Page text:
As I had a MSc thesis that had to regard this problem within it, did look into this extensivelly. For Beer formation it would be good for you to read http://edepot.wur.nl/202245, tho it's an older PhD thesis, it was checked and backed by experimental data. Alot about foam formation and breakdown was explained. Found also that many newer works also used much of his work, offcourse upgradeing it and finding new things, mainly about Plaetu's border and surfaces forming specific geometries to save energy, mostly those research was about soap films.
Four physical processes determine foam formation and breakdown:
- Bubble formation and growth
- Creaming and drainage
In general, bubbles can be produced in a liquid by:
- Agitating or whipping
- By sparging or diffusing gas through a porous material
- By decreasing the pressure of a with gas saturated liquid
The creaming of bubbles is the rise of the bubbles to the top of the system. Drainage
is the liquid flow from a foam to the liquid underneath. One could also argue that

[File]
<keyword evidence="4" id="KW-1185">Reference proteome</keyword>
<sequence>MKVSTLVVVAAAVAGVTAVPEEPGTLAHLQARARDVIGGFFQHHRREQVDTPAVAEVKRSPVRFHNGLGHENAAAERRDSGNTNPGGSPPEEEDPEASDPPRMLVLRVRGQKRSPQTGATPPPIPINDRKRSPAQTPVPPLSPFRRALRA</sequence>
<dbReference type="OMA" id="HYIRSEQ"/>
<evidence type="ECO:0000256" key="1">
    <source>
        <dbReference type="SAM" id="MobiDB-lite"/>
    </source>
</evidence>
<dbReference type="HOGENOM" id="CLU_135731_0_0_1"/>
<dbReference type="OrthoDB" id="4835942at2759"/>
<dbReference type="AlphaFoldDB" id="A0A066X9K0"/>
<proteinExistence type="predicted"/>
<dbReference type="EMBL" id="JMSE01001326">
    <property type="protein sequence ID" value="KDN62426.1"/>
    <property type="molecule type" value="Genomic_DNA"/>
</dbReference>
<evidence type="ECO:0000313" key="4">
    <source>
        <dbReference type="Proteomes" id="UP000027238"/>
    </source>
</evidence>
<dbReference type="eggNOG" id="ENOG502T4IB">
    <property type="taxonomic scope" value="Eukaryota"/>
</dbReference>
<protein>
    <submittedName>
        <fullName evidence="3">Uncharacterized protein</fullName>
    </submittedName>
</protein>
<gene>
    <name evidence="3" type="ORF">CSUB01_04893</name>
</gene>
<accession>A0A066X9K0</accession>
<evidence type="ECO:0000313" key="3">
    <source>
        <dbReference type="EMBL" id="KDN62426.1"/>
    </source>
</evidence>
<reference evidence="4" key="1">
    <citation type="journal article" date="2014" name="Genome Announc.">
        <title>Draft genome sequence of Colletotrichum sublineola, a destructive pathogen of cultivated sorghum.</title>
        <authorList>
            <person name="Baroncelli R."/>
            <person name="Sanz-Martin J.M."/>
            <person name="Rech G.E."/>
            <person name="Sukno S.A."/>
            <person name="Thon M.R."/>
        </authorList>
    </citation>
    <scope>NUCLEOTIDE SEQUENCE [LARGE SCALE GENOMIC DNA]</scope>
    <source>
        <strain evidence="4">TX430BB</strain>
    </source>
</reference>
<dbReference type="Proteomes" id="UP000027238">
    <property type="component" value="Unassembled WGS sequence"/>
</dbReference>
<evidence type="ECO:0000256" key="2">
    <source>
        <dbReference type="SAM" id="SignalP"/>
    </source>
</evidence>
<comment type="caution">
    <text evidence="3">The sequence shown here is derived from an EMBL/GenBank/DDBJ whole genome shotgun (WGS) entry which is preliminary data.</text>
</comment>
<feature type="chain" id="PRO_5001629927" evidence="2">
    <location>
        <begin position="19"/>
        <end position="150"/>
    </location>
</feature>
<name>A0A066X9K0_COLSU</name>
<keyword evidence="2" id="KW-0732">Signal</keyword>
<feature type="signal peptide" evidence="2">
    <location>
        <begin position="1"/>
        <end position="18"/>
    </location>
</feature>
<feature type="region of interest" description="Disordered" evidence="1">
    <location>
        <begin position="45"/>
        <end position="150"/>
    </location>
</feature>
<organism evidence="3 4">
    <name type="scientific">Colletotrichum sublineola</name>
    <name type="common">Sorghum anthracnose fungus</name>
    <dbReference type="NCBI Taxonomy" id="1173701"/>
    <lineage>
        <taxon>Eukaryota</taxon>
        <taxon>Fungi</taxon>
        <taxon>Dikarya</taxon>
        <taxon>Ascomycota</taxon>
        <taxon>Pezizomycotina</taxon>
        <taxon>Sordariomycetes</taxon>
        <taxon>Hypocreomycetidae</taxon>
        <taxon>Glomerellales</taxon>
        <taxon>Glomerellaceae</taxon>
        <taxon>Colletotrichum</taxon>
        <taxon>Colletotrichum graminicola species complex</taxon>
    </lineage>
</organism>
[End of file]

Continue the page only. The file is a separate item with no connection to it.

creaming becomes drainage as soon as the bubbles start to interfere and to influence
each other in their motion. The creaming process may be described with Stokes law.
However, this law can only be applied if the bubble surface is immobile and the
Reynolds number is low.
Drainage occurs if the bubbles become more densely packed. The foam becomes
dryer and the bubbles become deformed. During drainage, the foam evolves gradually
from a foam with spherical bubbles to a foam with polyhedral bubbles. In a polyhedral
foam the Plateau border suction contributes as a driving force for drainage,
in addition to gravity. As a consequence of the curvature of a Plateau border, the
pressure inside the Plateau border is lower than inside the bubble and in the plane
film. Therefore, liquid will flow from the film to the Plateau border. Through the
Plateau borders this liquid will drain from the foam as a result of gravity.
Coalescence in foams is the merge of two bubbles caused by the rupture of the film
between the bubbles. Two smaller bubbles become one larger bubble. Coalescence is
often related to drainage. Films can drain to a certain equilibrium thickness. When this equilibrium thickness is reached, the film may persist over a very long period
of time. Equilibrium films only rupture when the film liquid evaporates, or when
Disproportionation is a coarsening process, that is the result of inter-bubble gas
diffusion, caused by a gas pressure difference between bubbles. If a single gas is
present, pressure difference corresponds to a difference in Laplace pressure. This
pressure difference may be a result of a difference in size. According to the law of
Laplace the pressure in a smaller bubble is higher than the pressure in a larger bubble, assuming that the surface tensions $(\sigma)$ of both bubbles are equal.
Taken from Ronteltap 1989.